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Archive for the ‘Theoretical Neuroscience’ Category

In their lucid and educational ’09 paper, Nordlie et al attempt to create standards for the description of neural network models in the academic lit. This is a great idea–gains from standardization are huge–and also a great paper to learn about what a neural network model actually entails. Since this is in PLoS comp bio and, bless its editors, it is OA/CC, I will quote liberally. First, they have the following working definition of a model:

A neuronal network model is an explicit and specific hypothesis about the structure and microscopic dynamics of (a part of) the nervous system.

Where:

  • The model must be explicit, i.e., all aspects of the model must be specified.
  • The model must be specific, i.e., all aspects must be defined so detailed that they can be implemented unequivocally.
  • The model specifies the structure (placement and type of network elements; source, target and type of connections) and dynamics of components (ion channels, membrane potential, spike generation and propagation).
  • The model does not describe the dynamics of the model as a whole, which is an emerging property of the model.

Here is how their full description of what a model must entail:

A complete model description must cover at least the following three components: (i) The network architecture, i.e., the composition of the network from areas, layers, or neuronal sub-populations. (ii) The network connectivity, describing how neurons are connected among each other in the network. In most cases, connectivity will be given as a set of rules for generating the connections. (iii) The neuron and synapse models used in the network model, usually given by differential equations for the membrane potential and synaptic currents or conductances, rules for spike generation and post-spike reset. Model descriptions should also contain information about (iv) the input (stimuli) applied to the model and (v) the data recorded from the model, just as papers in experimental neuroscience do, since a reproduction of the simulations would otherwise become impossible.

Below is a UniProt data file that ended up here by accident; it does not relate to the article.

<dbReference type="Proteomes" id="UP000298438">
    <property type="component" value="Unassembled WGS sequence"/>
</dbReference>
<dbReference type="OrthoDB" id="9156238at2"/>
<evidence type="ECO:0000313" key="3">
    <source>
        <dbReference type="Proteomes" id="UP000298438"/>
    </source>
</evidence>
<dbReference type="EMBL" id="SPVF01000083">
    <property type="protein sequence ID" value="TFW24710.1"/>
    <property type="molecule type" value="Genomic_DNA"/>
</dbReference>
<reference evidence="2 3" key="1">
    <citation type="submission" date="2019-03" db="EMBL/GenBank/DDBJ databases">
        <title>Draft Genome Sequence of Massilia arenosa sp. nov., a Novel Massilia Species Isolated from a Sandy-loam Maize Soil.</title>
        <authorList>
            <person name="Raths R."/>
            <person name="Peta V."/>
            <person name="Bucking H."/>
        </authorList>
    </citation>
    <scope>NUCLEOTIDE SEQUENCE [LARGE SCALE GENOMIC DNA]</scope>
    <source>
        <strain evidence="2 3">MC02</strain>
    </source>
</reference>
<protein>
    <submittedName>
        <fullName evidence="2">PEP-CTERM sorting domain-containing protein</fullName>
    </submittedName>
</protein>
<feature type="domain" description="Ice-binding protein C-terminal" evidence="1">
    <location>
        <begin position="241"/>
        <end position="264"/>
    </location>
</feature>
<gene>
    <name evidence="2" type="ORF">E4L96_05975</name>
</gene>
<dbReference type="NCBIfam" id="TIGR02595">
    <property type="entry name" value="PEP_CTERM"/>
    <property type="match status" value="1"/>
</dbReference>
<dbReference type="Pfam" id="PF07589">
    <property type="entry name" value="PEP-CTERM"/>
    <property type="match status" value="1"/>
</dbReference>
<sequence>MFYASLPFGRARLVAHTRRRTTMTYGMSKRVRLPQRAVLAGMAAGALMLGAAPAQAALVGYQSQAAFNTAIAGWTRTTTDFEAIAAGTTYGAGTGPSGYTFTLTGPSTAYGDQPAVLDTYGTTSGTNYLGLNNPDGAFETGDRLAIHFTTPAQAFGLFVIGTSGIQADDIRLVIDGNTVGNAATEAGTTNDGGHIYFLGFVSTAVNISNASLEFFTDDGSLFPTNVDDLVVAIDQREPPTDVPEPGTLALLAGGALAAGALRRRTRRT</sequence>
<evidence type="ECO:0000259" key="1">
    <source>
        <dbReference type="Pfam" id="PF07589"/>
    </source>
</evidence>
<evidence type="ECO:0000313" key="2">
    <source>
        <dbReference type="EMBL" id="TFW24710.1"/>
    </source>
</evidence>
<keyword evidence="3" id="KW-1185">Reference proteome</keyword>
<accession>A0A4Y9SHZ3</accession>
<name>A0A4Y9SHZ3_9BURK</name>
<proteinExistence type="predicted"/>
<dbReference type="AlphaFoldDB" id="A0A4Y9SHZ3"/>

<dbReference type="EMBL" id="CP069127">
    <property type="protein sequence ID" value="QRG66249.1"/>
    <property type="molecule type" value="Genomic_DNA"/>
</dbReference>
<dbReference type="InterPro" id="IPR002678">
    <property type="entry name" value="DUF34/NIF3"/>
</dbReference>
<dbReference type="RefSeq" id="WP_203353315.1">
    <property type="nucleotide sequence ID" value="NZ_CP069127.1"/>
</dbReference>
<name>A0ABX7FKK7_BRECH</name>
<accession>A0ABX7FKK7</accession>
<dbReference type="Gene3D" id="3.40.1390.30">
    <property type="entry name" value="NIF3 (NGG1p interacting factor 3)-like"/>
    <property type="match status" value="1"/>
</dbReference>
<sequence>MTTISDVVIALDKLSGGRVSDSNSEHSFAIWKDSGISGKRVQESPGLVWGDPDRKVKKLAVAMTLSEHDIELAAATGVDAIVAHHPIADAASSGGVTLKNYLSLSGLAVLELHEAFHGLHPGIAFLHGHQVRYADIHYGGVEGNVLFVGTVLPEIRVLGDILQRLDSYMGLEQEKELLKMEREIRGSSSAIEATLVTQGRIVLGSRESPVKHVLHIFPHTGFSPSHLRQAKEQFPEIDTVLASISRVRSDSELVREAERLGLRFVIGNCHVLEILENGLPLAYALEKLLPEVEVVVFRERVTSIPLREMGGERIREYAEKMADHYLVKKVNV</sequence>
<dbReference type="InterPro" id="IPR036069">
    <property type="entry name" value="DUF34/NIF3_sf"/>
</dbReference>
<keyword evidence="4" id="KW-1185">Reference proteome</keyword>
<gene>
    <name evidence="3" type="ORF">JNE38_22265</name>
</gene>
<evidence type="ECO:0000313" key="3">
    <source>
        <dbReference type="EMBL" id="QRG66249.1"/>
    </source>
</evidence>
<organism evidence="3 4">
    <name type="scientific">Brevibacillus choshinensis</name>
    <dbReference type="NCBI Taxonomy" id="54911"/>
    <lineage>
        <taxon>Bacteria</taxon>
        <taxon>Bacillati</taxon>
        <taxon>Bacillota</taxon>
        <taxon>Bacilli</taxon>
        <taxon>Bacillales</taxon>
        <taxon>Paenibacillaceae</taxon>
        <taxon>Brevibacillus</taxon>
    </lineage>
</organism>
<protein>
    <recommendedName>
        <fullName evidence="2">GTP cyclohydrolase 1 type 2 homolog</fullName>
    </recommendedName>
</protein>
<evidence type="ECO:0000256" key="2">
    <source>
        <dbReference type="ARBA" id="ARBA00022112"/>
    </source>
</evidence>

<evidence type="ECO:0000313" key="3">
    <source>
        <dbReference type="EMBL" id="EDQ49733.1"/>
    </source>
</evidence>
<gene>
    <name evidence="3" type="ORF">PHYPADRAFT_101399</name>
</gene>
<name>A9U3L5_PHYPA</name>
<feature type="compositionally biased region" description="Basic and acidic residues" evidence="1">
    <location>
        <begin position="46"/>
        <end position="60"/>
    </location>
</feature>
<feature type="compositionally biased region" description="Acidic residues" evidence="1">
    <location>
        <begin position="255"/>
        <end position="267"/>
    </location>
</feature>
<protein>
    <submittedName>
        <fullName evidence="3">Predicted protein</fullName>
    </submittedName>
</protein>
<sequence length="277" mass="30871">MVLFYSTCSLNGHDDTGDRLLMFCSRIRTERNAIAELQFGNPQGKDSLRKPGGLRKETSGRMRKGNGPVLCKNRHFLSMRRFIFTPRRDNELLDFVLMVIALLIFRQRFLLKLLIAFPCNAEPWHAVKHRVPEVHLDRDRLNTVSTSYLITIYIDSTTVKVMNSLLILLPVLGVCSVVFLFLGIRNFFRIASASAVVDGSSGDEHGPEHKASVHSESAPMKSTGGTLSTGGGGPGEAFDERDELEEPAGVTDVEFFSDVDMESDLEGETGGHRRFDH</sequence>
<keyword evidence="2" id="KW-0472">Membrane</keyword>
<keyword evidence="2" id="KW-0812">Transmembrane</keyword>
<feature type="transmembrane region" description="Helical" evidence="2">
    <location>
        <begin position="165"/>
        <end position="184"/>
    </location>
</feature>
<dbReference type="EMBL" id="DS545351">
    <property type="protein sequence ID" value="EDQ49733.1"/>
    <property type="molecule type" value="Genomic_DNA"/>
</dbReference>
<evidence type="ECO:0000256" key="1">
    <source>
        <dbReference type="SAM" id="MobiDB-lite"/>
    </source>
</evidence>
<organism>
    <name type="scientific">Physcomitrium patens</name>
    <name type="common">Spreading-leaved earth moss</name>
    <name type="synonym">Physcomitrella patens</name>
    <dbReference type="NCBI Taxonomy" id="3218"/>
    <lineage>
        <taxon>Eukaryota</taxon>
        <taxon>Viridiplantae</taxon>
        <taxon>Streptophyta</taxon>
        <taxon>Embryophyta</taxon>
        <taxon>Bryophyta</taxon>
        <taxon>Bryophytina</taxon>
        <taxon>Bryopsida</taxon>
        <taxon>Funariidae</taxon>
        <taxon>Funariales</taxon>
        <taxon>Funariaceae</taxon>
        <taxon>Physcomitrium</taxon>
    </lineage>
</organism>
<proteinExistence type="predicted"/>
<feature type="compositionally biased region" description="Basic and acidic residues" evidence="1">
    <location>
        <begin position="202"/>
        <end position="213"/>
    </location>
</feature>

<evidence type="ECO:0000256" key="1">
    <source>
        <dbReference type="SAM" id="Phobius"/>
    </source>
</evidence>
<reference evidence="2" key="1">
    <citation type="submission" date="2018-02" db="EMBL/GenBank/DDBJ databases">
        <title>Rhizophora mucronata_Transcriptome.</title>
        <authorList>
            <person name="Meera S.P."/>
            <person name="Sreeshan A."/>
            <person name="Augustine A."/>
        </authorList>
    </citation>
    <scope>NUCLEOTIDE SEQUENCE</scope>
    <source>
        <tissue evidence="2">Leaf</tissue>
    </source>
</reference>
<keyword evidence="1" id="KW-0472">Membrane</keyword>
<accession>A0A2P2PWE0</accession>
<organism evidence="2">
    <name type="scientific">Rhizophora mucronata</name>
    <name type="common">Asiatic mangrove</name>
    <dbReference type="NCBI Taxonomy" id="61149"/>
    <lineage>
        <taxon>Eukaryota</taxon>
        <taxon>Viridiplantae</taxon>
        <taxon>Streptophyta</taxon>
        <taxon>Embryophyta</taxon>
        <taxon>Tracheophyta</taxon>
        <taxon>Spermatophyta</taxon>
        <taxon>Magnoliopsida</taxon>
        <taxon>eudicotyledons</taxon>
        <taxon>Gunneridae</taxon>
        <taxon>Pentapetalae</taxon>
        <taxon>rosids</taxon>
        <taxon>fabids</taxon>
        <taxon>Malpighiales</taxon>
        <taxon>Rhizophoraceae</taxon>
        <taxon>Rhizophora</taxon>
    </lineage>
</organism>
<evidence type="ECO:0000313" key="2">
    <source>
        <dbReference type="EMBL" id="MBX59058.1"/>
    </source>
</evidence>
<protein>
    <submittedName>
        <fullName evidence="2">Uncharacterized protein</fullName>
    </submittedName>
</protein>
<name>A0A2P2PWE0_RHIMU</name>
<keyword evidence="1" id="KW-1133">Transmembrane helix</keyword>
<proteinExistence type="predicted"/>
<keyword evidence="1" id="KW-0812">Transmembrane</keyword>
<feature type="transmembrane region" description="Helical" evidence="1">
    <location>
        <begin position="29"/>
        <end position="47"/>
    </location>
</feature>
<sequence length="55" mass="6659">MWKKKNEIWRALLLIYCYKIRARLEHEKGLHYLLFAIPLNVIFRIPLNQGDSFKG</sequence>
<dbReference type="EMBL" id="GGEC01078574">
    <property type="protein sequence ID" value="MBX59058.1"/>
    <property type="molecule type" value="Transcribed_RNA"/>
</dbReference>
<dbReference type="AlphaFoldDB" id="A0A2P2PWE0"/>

The above is essential to a neural network model, while below are some of the useful steps for describing your model:

1) Include output data for each individual neuron type to test stimuli, as opposed to responses only from the whole network. This will avoid the scenario under which:

[R]esearchers who attempt to re-implement a model and find themselves unable to reproduce the results from a paper, will not be able to find out whether problems arise from neuron model implementations or from a wrong network setup.

2) Keep the description of your model and the explanation for why you chose your model separate, for the sake of clarity.

3) Describe the topology of the network in your model unambiguously. It may be best to describe this topology on basis of how the regions connect to one another. Or, if your network is of the human brain and is at a high enough level, you could use a publicly available, standard space, such as the one that the human connectome project should soon release.

4) In defining the connections between your neurons (i.e., how they are probabilistically generated), pay special attention to these three details:

  • May neurons connect to themselves?
  • May there be multiple connections between any pair of neurons?
  • Are connection targets chosen at random for a fixed sender neuron (divergent connection), senders chosen at random for fixed target (convergent connection), or are sender and receiver chosen at random for each connection?

One benefit of connectomics research is that it would allow neural networks to be run on real, validated data sets instead of on probabilistic connections, simplifying these descriptions.

5) Figures should be informative but not overwhelming. Nordlie et al draw a model of the thalamocortical pathway using diagram styles from three of the papers they surveyed, here:

doi:10.1371/journal.pcbi.1000456

The middle diagram is the most informative, as it has parameters (weights and probabilities) shown next to its connection lines, and line widths proportional to the product of weight and probability. Really, what would be ideal here is some sort of standardization, like in physics diagrams. (A little physics envy isn’t always a bad! thing) In particular, these are their suggestions:

  • Unordered populations are shown as circles;
  • Populations with spatial structure are shown as rectangles;
  • Pointed arrowheads represent excitatory, round ones inhibitory connections;
  • Arrows beginning/ending outside a population indicate that the arrows represent a set of connections with source/target neurons selected from the population;
  • Probabilistic connection patterns are shown as cut-off masks filled with connection probability as grayscale gradient; the pertaining arrows end on the outside of the mask.

6) Describe the equations for membrane potential, spike generation, spike detection, reset and refractory behavior using math as well as prose.

Anecdotally, it seems to me that systems biologists tend to use R while neuroscientists are more into MATLAB. This jives with the engineering feel of the neuro community, and I certainly don’t mean to start a programming language flame war, but I do wonder if moving towards to the open-access programs R or Python might be useful.